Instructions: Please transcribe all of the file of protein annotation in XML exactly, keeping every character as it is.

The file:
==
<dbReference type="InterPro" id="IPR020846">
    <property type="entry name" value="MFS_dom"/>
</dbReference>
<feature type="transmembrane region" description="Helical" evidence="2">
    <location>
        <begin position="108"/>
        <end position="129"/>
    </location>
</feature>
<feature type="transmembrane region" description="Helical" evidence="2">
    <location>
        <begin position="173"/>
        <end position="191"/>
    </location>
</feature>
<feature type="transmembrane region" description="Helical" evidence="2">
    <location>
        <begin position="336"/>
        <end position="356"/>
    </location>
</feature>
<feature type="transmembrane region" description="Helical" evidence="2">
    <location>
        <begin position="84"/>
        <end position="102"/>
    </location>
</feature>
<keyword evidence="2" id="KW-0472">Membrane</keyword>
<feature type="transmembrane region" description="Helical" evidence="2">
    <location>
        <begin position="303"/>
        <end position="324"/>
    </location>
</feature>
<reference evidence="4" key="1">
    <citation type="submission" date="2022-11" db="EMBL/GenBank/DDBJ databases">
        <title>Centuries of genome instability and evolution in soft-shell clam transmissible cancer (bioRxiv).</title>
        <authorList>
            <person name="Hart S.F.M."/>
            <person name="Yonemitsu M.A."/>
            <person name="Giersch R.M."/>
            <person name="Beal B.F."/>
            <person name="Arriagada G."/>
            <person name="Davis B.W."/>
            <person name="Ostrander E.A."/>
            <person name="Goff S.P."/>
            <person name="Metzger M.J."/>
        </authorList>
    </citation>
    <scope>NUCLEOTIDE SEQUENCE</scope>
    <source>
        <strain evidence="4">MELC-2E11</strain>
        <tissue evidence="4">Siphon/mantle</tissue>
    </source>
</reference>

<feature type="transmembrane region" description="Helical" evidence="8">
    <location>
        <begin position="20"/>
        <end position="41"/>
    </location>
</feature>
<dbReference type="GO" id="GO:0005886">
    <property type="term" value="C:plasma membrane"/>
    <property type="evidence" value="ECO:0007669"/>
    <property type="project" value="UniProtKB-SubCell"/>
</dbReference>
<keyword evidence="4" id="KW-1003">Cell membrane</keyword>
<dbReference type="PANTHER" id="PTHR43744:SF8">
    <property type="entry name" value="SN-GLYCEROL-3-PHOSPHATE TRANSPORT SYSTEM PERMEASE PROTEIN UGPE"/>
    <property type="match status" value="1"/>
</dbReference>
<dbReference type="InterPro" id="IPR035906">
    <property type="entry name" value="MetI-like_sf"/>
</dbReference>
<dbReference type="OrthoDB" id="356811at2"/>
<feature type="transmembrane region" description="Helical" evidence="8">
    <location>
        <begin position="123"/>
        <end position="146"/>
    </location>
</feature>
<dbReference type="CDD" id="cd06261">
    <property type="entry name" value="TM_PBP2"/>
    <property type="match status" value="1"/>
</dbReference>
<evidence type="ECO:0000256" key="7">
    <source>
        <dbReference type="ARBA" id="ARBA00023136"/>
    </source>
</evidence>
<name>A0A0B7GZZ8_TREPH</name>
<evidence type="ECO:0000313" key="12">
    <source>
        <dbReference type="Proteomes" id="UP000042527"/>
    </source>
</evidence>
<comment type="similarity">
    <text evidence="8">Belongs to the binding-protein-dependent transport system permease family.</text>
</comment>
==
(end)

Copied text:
<dbReference type="InterPro" id="IPR020846">
    <property type="entry name" value="MFS_dom"/>
</dbReference>
<feature type="transmembrane region" description="Helical" evidence="2">
    <location>
        <begin position="108"/>
        <end position="129"/>
    </location>
</feature>
<feature type="transmembrane region" description="Helical" evidence="2">
    <location>
        <begin position="173"/>
        <end position="191"/>
    </location>
</feature>
<feature type="transmembrane region" description="Helical" evidence="2">
    <location>
        <begin position="336"/>
        <end position="356"/>
    </location>
</feature>
<feature type="transmembrane region" description="Helical" evidence="2">
    <location>
        <begin position="84"/>
        <end position="102"/>
    </location>
</feature>
<keyword evidence="2" id="KW-0472">Membrane</keyword>
<feature type="transmembrane region" description="Helical" evidence="2">
    <location>
        <begin position="303"/>
        <end position="324"/>
    </location>
</feature>
<reference evidence="4" key="1">
    <citation type="submission" date="2022-11" db="EMBL/GenBank/DDBJ databases">
        <title>Centuries of genome instability and evolution in soft-shell clam transmissible cancer (bioRxiv).</title>
        <authorList>
            <person name="Hart S.F.M."/>
            <person name="Yonemitsu M.A."/>
            <person name="Giersch R.M."/>
            <person name="Beal B.F."/>
            <person name="Arriagada G."/>
            <person name="Davis B.W."/>
            <person name="Ostrander E.A."/>
            <person name="Goff S.P."/>
            <person name="Metzger M.J."/>
        </authorList>
    </citation>
    <scope>NUCLEOTIDE SEQUENCE</scope>
    <source>
        <strain evidence="4">MELC-2E11</strain>
        <tissue evidence="4">Siphon/mantle</tissue>
    </source>
</reference>

<feature type="transmembrane region" description="Helical" evidence="8">
    <location>
        <begin position="20"/>
        <end position="41"/>
    </location>
</feature>
<dbReference type="GO" id="GO:0005886">
    <property type="term" value="C:plasma membrane"/>
    <property type="evidence" value="ECO:0007669"/>
    <property type="project" value="UniProtKB-SubCell"/>
</dbReference>
<keyword evidence="4" id="KW-1003">Cell membrane</keyword>
<dbReference type="PANTHER" id="PTHR43744:SF8">
    <property type="entry name" value="SN-GLYCEROL-3-PHOSPHATE TRANSPORT SYSTEM PERMEASE PROTEIN UGPE"/>
    <property type="match status" value="1"/>
</dbReference>
<dbReference type="InterPro" id="IPR035906">
    <property type="entry name" value="MetI-like_sf"/>
</dbReference>
<dbReference type="OrthoDB" id="356811at2"/>
<feature type="transmembrane region" description="Helical" evidence="8">
    <location>
        <begin position="123"/>
        <end position="146"/>
    </location>
</feature>
<dbReference type="CDD" id="cd06261">
    <property type="entry name" value="TM_PBP2"/>
    <property type="match status" value="1"/>
</dbReference>
<evidence type="ECO:0000256" key="7">
    <source>
        <dbReference type="ARBA" id="ARBA00023136"/>
    </source>
</evidence>
<name>A0A0B7GZZ8_TREPH</name>
<evidence type="ECO:0000313" key="12">
    <source>
        <dbReference type="Proteomes" id="UP000042527"/>
    </source>
</evidence>
<comment type="similarity">
    <text evidence="8">Belongs to the binding-protein-dependent transport system permease family.</text>
</comment>